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Feeling the pressure: a cross-sectional study exploring feasibility of a healthcare Pop-Up for intraocular pressure measurements in shopping centres in England
  1. Laura A Edwards,
  2. Deanna J Taylor,
  3. Peter Campbell,
  4. Rakhee Shah,
  5. David F Edgar,
  6. David P Crabb
  1. Division of Optometry and Visual Science, School of Health Sciences, City University London, London, UK
  1. Correspondence to Professor David P Crabb; david.crabb.1{at}


Objectives To test the hypothesis that a shopping centre Pop-Up health check combining an intraocular pressure (IOP) check with a general health check (blood pressure (BP)) is more readily accepted by the general public than an IOP check only. We investigate public awareness of IOP compared with BP and the feasibility of measuring IOP in large numbers in a Pop-Up.

Design A cross-sectional study using a tailor-made healthcare Pop-Up.

Setting The ‘Feeling the Pressure’ Pop-Up was sited in eight regionally-different shopping centres in England.

Participants Adult members of the public in shopping centres.

Methods On one day we measured IOP only and on another measured BP and IOP. IOP was measured by Icare IC100 tonometer (Helsinki, Finland). Potential participants were asked about their awareness of IOP and BP and when they last visited their optometrist.

Results More people attended the combined BP + IOP days (461; 60%; 95% CI 56% to 64%) than IOP-only days (307; 40%, 95% CI 37% to 43%) over 16 days of testing. We recorded IOP in 652 participants (median (IQR) age and IOP of 54 (42 to 68) years and 13 (11 to 15) mm Hg, respectively). Fewer people reported awareness about IOP (19%, 95% CI 16% to 23%) compared with BP (71%, 95% CI 66% to 75%). Of 768 participants, 60 (8%) reported no previous optometric eye examination and 185 (24%) reported >2 years since their most recent examination.

Conclusions Measuring IOP in large numbers of the public via a shopping centre Pop-Up is feasible. Public engagement was greater when a BP check was offered alongside an IOP check, suggesting unfamiliar health checks can be promoted by aligning them with a more familiar check. Our findings hint at strategies for public health schemes that engage the public with their eye health.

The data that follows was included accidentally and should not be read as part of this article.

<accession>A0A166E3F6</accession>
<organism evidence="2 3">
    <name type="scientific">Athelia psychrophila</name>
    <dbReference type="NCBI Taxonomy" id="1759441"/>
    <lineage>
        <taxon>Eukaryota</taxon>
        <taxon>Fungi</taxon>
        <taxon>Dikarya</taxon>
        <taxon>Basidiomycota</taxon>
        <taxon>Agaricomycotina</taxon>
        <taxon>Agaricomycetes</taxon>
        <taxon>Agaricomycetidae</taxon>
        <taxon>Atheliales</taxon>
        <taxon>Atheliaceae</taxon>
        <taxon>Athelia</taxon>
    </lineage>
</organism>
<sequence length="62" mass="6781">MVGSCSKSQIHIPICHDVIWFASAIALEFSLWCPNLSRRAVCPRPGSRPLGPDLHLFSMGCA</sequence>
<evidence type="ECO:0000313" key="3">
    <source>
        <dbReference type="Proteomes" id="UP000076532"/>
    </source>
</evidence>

• public health
  • ocular health
  • primary care
  • optometry
  • intra-ocular pressure

This is an open access article distributed in accordance with the Creative Commons Attribution Non Commercial (CC BY-NC 4.0) license, which permits others to distribute, remix, adapt, build upon this work non-commercially, and license their derivative works on different terms, provided the original work is properly cited, appropriate credit is given, any changes made indicated, and the use is non-commercial. See:

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  • Contributors LAE performed study design, data collection, data analysis and manuscript preparation. DJT performed data collection and manuscript critique. PC performed data collection and manuscript critique. RS performed data collection and manuscript critique. DFE performed study design and manuscript critique. DPC performed study design, data analysis and manuscript critique.

  • Funding This project was supported in part by an unrestricted regional funding grant from Allergan Inc. and a grant from the International Glaucoma Association (IGA)/College of Optometrists research award (which is funded by the IGA and administered by the IGA in conjunction with the College of Optometrists).

  • Competing interests None declared.

  • Patient consent for publication Not required.

  • Ethics approval The study was approved by City, University of London Senate Research Ethics Committee and was conducted according to the tenets of the Declaration of Helsinki.

  • Provenance and peer review Not commissioned; externally peer reviewed.

  • Data availability statement All data relevant to the study are included in the article or uploaded as supplementary information.

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